Aug 22, 2004
810
1,006
I’m not so sure that there will be huge software breakthroughs. Software seems to be getting more expensive but the basic range of tasks we perform doesn’t seem to be that different. Even AI seems to be about automating the same old tasks.

Games are a separate topic from general purpose computing I think, because they are built to take advantage of all available power and deliver 30-60 fps at the time they are released.

I think it seems and feels like that because technology is better at getting out of the way of the end user, but if I take something as “simple” as Pixelmator Pro and what I do in that program now, and tried to do it on even my 2017 MBP, I’d be looking at a spinning beach ball every few minutes, versus now when it all just is mostly instantaneous.
 

Joe Dohn

macrumors 6502a
Jul 6, 2020
838
746
We live in horrendous times, and with AI things are probably gonna get worse.

IMHO, programming-wise they're going to get BETTER. Have you seen how much cleaner and efficient AI code is when the AI gets it right (especially e.g, GPT-4)? The AI doesn't do things like, "I'll just push my much worse solution instead of this simple and efficient one because I have a huge ego."

Sure, right now it needs some cleanup and supervising, but it only tends to get better (which is not good for human programmers, but it's another story).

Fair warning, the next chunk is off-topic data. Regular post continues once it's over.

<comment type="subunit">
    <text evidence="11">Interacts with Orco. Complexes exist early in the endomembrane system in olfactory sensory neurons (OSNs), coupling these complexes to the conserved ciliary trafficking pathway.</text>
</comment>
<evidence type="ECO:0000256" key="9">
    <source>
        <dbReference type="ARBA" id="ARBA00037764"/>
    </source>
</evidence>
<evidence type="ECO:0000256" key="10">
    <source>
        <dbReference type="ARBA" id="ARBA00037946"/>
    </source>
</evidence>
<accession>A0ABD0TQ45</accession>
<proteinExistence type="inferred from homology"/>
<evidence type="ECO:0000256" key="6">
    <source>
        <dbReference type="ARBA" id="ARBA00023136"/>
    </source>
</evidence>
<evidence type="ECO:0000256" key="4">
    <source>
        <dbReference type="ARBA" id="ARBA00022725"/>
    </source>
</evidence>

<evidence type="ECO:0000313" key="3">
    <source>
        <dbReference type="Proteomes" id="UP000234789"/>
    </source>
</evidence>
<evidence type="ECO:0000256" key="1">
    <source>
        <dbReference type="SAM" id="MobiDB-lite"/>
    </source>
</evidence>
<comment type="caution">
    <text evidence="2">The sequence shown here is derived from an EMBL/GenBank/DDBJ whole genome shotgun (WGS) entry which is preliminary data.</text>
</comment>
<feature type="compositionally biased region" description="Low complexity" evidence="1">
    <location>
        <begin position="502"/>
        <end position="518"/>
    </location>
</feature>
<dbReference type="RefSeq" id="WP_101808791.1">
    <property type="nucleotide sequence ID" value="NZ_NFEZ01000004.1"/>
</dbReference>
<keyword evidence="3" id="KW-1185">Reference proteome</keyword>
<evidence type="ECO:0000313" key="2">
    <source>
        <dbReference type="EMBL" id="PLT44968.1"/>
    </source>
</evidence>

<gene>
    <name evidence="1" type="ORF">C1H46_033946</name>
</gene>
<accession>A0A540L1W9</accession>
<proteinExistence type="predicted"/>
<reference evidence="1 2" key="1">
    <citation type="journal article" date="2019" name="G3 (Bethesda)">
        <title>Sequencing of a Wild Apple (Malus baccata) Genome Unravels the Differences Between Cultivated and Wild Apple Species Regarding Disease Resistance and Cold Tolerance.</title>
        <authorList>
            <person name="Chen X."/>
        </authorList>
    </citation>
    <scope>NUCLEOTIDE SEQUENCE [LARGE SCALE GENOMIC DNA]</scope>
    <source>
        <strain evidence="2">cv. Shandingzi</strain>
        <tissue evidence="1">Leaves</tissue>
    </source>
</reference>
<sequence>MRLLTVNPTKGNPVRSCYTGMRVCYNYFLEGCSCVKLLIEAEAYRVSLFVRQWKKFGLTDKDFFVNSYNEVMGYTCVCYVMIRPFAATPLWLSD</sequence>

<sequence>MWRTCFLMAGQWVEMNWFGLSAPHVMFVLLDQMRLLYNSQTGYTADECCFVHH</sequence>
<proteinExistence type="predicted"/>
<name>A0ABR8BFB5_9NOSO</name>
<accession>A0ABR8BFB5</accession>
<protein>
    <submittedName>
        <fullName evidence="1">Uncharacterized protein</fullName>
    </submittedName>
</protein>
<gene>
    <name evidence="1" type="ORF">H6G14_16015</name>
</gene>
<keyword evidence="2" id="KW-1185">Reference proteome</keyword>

Joe Dohn

macrumors 6502a
Jul 6, 2020
838
746
By contrast, as @JPack pointed out, software is always adding capability (and, yes, bloat as well), which means that you need computers to keep getting faster just to keep up. That seemingly insignificant 20% yearly increase gives you a computer that's 1.2^10 = 6x faster a decade from now. And trust me, you are going to want that extra speed to run the next decade's software. If you don't believe me, try running today's software (both OS and apps) on a computer a decade old. It works, sure, but it's hardly optimum.

You're assuming users will always find ways to push and use that extra power, but that's not really true. Many, MANY users will stick to basic tasks (e.g, the write email-use office-chat triad).

The only way I see regular users pushing it would be if computers came with built-in AI and did the AI tasks locally (so the AI will do everything for them), but even that can only go so far.

I would risk saying your average mom and pop users have reached a plateau a LONG time ago.